Mandolinist Jacob Jolliff (left) and guitarist Adam Aijala.
Mandolinist Jacob Jolliff’s burning instrumental off Yonder Mountain String Band’s latest album, Love. Ain’t Love, might owe some stylistic credit to past bluegrass masters like Bill Monroe and Sam Bush, but he has a friend with not-so-hot cooking skills to thank for the title. “I had a roommate who was a disaster in the kitchen,” remembers Jolliff. “He set the smoke alarm off multiple times during the course of cooking a meal, and said to me, ‘Man, I just don’t know what to do. It’s like eat in, go deaf, eat out, go broke.’”
What the tune may lack in culinary tips, it more than makes up in sheer bluegrass shred. Jolliff’s machine-gun riffing that kicks off the tune is inspired and forceful. The tune’s changes go by so quick that guitarist Adam Aijala relies on substance over pyrotechnics when it comes to soloing. “Jake’s melodies are incredibly intricate and at this tempo it was a bit challenging to come up with something within those parameters,” says Aijala. “A common approach when soloing over an instrumental tune is to state the melody in a roundabout way while adding your own style and ideas.”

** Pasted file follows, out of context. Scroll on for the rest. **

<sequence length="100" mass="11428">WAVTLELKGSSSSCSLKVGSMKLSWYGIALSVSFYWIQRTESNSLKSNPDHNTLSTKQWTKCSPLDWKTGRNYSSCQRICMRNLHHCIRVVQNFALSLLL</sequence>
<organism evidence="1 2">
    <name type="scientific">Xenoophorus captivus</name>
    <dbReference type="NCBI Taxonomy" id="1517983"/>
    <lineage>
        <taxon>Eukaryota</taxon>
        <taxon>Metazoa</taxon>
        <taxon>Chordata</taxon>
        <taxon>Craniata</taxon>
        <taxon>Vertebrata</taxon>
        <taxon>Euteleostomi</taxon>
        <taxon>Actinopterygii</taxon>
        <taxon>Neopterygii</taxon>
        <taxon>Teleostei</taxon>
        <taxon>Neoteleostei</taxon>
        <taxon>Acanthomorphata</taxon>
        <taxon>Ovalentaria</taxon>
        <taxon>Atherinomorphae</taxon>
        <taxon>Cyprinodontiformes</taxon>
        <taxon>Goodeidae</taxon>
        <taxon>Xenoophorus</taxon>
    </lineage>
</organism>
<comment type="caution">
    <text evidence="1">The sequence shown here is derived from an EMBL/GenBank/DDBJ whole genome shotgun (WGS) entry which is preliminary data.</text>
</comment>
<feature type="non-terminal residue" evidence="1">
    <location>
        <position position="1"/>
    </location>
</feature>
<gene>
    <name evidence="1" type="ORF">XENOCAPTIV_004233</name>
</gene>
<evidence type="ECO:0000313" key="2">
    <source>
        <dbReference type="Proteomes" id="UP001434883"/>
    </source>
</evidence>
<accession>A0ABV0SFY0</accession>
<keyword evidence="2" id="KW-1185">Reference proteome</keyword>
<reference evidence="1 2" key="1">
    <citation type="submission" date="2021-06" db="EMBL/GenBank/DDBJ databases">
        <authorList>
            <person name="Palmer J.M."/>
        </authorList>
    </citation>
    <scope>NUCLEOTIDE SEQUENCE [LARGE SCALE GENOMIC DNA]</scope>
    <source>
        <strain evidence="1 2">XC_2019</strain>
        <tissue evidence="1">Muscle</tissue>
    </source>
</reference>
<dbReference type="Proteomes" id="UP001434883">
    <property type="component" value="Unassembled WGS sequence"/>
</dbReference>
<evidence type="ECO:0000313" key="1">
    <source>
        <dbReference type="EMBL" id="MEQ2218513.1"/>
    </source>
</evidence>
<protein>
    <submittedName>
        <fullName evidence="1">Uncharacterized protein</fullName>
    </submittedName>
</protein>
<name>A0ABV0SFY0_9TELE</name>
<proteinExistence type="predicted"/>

Aijala used the same guitar that he relies on for Yonder’s incendiary live shows: a 2004 Collings D1 that was miked with a matched pair of Neumann KM 184 mics he acquired about 12 years ago. Love. Ain’t Love is an expansive statement full of down-home bluegrass stompers (“On Your Dime”), soulful acoustic pop (“Alison”), and even some reggae influences (“Groovin’ Away”). At 20 years deep into their career, Yonder is as youthful, tuneful, and energetic as ever. They’ve survived lineup changes and the rigors of the road to come out the other side as one of the top newgrass ensembles around. As always, they are constantly touring and you can find current dates on their website.